, Volume 199, Issue 5, pp 341-351
Date: 14 Feb 2013

Neurons innervating the lamina in the butterfly, Papilio xuthus

Abstract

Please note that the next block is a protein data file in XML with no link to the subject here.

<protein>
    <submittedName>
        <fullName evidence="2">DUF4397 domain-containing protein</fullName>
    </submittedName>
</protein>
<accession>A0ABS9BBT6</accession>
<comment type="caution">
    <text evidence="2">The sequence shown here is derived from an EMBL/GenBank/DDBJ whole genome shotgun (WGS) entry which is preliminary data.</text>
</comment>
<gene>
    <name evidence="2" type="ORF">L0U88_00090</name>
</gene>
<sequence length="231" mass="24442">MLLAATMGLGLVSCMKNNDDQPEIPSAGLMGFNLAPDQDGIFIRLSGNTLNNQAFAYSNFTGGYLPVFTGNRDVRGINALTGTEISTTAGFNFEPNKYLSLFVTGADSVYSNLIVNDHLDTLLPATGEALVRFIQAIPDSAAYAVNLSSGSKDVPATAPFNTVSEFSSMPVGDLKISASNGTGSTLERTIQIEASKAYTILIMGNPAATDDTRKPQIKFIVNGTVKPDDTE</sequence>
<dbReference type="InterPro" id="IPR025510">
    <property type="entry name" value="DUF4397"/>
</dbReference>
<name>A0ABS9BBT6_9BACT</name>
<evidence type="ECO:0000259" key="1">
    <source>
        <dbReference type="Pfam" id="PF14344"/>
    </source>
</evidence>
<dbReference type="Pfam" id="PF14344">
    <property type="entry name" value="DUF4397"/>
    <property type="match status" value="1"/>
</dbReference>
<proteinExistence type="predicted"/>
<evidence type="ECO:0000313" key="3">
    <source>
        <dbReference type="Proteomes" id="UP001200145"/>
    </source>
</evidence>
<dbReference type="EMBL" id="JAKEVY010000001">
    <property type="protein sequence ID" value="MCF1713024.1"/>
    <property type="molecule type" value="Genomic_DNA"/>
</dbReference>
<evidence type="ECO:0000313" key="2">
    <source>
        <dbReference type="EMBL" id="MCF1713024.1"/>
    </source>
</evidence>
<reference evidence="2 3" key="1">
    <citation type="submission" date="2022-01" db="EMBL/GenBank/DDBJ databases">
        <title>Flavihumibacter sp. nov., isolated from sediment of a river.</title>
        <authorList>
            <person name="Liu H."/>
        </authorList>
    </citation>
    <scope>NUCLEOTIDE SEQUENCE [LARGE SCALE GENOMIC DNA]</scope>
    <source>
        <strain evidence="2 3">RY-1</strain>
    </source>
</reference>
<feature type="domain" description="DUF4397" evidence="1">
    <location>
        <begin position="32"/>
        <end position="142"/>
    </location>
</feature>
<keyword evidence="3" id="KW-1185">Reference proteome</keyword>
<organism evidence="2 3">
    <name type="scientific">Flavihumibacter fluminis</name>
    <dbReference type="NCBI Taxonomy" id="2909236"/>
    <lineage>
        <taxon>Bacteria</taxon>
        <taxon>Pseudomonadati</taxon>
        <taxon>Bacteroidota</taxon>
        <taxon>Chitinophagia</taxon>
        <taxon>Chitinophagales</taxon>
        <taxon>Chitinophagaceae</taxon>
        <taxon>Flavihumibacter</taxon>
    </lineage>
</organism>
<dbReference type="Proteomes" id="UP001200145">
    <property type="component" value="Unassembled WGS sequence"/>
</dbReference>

The butterfly Papilio xuthus has compound eyes with three types of ommatidia. Each type houses nine spectrally heterogeneous photoreceptors (R1–R9) that are divided into six spectral classes: ultraviolet, violet, blue, green, red, and broad-band. Analysis of color discrimination has shown that P. xuthus uses the ultraviolet, blue, green, and red receptors for foraging. The ultraviolet and blue receptors are long visual fibers terminating in the medulla, whereas the green and red receptors are short visual fibers terminating in the lamina. This suggests that processing of wavelength information begins in the lamina in P. xuthus, unlike in flies. To establish the anatomical basis of color discrimination mechanisms, we examined neurons innervating the lamina by injecting Neurobiotin into this neuropil. We found that in addition to photoreceptors and lamina monopolar cells, three distinct groups of cells project fibers into the lamina. Their cell bodies are located (1) at the anterior rim of the medulla, (2) between the proximal surface of the medulla and lobula plate, and (3) in the medulla cell body rind. Neurobiotin injection also labeled distinct terminals in medulla layers 1, 2, 3, 4 and 5. Terminals in layer 4 belong to the long visual fibers (R1, 2 and 9), while arbors in layers 1, 2 and 3 probably correspond to terminals of three subtypes of lamina monopolar cells, respectively. Immunocytochemistry coupled with Neurobiotin injection revealed their transmitter candidates; neurons in (1) and a subset of neurons in (2) are immunoreactive to anti-serotonin and anti-γ-aminobutyric acid, respectively.